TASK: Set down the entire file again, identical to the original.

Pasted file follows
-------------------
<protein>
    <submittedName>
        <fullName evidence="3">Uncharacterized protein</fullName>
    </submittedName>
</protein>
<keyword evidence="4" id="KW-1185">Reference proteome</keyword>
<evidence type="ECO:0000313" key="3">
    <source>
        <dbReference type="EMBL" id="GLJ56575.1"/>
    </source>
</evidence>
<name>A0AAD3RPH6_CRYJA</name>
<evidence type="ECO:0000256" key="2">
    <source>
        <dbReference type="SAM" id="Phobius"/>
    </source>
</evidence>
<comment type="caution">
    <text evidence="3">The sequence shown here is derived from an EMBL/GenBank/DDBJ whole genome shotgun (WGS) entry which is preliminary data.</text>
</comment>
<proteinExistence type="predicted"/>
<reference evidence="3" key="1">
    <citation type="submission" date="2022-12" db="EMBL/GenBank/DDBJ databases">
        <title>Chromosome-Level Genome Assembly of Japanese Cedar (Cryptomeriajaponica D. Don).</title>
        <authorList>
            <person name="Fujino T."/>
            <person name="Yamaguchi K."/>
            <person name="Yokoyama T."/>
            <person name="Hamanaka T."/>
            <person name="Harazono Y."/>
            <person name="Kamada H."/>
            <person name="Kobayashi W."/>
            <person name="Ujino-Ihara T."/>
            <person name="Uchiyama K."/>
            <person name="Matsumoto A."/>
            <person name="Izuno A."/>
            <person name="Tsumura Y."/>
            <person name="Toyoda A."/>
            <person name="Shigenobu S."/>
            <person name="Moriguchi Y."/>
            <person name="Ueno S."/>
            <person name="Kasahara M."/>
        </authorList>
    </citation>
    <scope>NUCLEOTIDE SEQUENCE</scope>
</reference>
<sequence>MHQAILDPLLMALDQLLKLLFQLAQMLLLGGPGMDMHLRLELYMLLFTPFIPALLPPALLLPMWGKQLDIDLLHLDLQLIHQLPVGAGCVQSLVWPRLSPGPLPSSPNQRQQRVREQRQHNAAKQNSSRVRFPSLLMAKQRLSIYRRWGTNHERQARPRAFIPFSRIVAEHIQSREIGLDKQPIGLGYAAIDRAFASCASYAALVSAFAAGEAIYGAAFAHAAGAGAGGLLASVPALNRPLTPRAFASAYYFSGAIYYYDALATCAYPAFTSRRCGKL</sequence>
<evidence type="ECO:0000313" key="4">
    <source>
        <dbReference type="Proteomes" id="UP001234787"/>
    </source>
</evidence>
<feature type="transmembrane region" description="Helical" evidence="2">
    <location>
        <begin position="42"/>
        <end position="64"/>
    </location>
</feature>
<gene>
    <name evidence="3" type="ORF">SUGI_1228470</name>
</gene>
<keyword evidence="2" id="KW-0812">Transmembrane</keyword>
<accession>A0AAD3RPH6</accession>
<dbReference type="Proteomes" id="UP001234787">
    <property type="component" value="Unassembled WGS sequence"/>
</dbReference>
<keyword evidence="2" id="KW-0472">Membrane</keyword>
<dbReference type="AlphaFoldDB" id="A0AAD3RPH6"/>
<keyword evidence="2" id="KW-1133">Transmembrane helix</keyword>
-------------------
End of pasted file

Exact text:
<protein>
    <submittedName>
        <fullName evidence="3">Uncharacterized protein</fullName>
    </submittedName>
</protein>
<keyword evidence="4" id="KW-1185">Reference proteome</keyword>
<evidence type="ECO:0000313" key="3">
    <source>
        <dbReference type="EMBL" id="GLJ56575.1"/>
    </source>
</evidence>
<name>A0AAD3RPH6_CRYJA</name>
<evidence type="ECO:0000256" key="2">
    <source>
        <dbReference type="SAM" id="Phobius"/>
    </source>
</evidence>
<comment type="caution">
    <text evidence="3">The sequence shown here is derived from an EMBL/GenBank/DDBJ whole genome shotgun (WGS) entry which is preliminary data.</text>
</comment>
<proteinExistence type="predicted"/>
<reference evidence="3" key="1">
    <citation type="submission" date="2022-12" db="EMBL/GenBank/DDBJ databases">
        <title>Chromosome-Level Genome Assembly of Japanese Cedar (Cryptomeriajaponica D. Don).</title>
        <authorList>
            <person name="Fujino T."/>
            <person name="Yamaguchi K."/>
            <person name="Yokoyama T."/>
            <person name="Hamanaka T."/>
            <person name="Harazono Y."/>
            <person name="Kamada H."/>
            <person name="Kobayashi W."/>
            <person name="Ujino-Ihara T."/>
            <person name="Uchiyama K."/>
            <person name="Matsumoto A."/>
            <person name="Izuno A."/>
            <person name="Tsumura Y."/>
            <person name="Toyoda A."/>
            <person name="Shigenobu S."/>
            <person name="Moriguchi Y."/>
            <person name="Ueno S."/>
            <person name="Kasahara M."/>
        </authorList>
    </citation>
    <scope>NUCLEOTIDE SEQUENCE</scope>
</reference>
<sequence>MHQAILDPLLMALDQLLKLLFQLAQMLLLGGPGMDMHLRLELYMLLFTPFIPALLPPALLLPMWGKQLDIDLLHLDLQLIHQLPVGAGCVQSLVWPRLSPGPLPSSPNQRQQRVREQRQHNAAKQNSSRVRFPSLLMAKQRLSIYRRWGTNHERQARPRAFIPFSRIVAEHIQSREIGLDKQPIGLGYAAIDRAFASCASYAALVSAFAAGEAIYGAAFAHAAGAGAGGLLASVPALNRPLTPRAFASAYYFSGAIYYYDALATCAYPAFTSRRCGKL</sequence>
<evidence type="ECO:0000313" key="4">
    <source>
        <dbReference type="Proteomes" id="UP001234787"/>
    </source>
</evidence>
<feature type="transmembrane region" description="Helical" evidence="2">
    <location>
        <begin position="42"/>
        <end position="64"/>
    </location>
</feature>
<gene>
    <name evidence="3" type="ORF">SUGI_1228470</name>
</gene>
<keyword evidence="2" id="KW-0812">Transmembrane</keyword>
<accession>A0AAD3RPH6</accession>
<dbReference type="Proteomes" id="UP001234787">
    <property type="component" value="Unassembled WGS sequence"/>
</dbReference>
<keyword evidence="2" id="KW-0472">Membrane</keyword>
<dbReference type="AlphaFoldDB" id="A0AAD3RPH6"/>
<keyword evidence="2" id="KW-1133">Transmembrane helix</keyword>